Doctors and hospitals frequently keep both paper and electronic records for their patients. In a personal injury or mass tort case, the victim’s medical data is usually the key component of the evidentiary record. But what can an injured plaintiff do if he or she suspects that defendants may have altered the medical record? The answer may be in the audit trail.
An audit trail is a type of metadata that provides a register of usage for a database or other software program, revealing how the records in the program have been accessed or changed. Litigators should be familiar with the concept of the audit trail in cases that are heavy in electronic production, as such information is a useful tool for authenticating records, exposing discovery abuse and spoliation, and even proving liability.
Cases Involving the Production of Audit Trails
The ILS plaintiff eDiscovery blog recently posted regarding a discovery dispute in the medical malpractice suit Hall v. Flannery, Case No. 3:13-cv-914-SMY-DGW (S.D.Ill. May 1, 2015). In that case, the Plaintiff alleged that the medical charts produced by Defendant had been altered after receiving two different medical charts during document production. Plaintiff sought the metadata associated with the records Defendant had produced, including the audit trail showing when the records had been accessed and by whom. Although Defendant attempted to invoke the peer review privilege, the court determined that the privilege did not apply and ordered Defendant to produce the metadata.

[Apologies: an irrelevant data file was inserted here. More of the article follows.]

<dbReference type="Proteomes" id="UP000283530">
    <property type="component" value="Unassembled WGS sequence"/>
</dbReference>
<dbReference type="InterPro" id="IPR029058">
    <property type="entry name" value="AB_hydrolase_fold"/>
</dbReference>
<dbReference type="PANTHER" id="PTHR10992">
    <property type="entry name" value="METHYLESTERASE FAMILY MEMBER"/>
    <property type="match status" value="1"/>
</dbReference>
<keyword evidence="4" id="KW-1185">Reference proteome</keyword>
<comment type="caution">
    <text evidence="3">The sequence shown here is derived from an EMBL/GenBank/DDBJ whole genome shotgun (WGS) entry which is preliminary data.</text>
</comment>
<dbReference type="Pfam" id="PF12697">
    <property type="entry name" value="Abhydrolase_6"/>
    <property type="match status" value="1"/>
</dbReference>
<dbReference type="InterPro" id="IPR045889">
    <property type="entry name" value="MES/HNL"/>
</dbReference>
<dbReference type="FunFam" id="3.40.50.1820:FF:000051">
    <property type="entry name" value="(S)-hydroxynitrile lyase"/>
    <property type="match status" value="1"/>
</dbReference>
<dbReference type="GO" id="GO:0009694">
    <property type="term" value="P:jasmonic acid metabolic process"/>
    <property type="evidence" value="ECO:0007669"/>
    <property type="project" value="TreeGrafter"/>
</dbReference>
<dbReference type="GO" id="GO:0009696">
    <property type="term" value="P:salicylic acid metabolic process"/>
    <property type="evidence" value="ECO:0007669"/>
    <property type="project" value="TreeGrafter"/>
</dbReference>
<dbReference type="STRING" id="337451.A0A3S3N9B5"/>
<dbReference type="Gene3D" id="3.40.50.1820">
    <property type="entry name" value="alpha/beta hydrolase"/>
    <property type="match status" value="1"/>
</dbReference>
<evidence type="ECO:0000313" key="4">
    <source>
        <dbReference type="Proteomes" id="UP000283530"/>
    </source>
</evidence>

Compare the Hall case to Peterson v. Albert Matlock, et al., Case No. 11-2594-FLW-DEA (D.N.J. October 29, 2014), also discussed in our blog, in which the Plaintiff, a prisoner in the New Jersey Department of Corrections, alleged brutality by corrections officers. In that case, the Defendant produced PDF versions of Plaintiff’s medical records, and Plaintiff sought production of the records in native format for the following two reasons: 1) ease of review, and 2) access to the audit trail for information regarding any changes or additions made to the records.
The Defendant objected that producing the documents in the native format would be unduly burdensome, but it did not object to producing the audit trail. The court agreed that producing the documents in native format would cause undue hardship on the Defendant but still required the Defendant to produce the audit trail.
With electronic recordkeeping growing continuously more complex, it is critical that the plaintiff’s bar understands electronic discovery issues. Attorneys handling personal injury, medical malpractice or defective medical device lawsuits must conduct careful and thorough electronic discovery to ensure that their clients’ medical records accurately reflect the injured party’s condition at the time of treatment. Learn more about how the plaintiff eDiscovery database experts at ILS can help you get the full picture.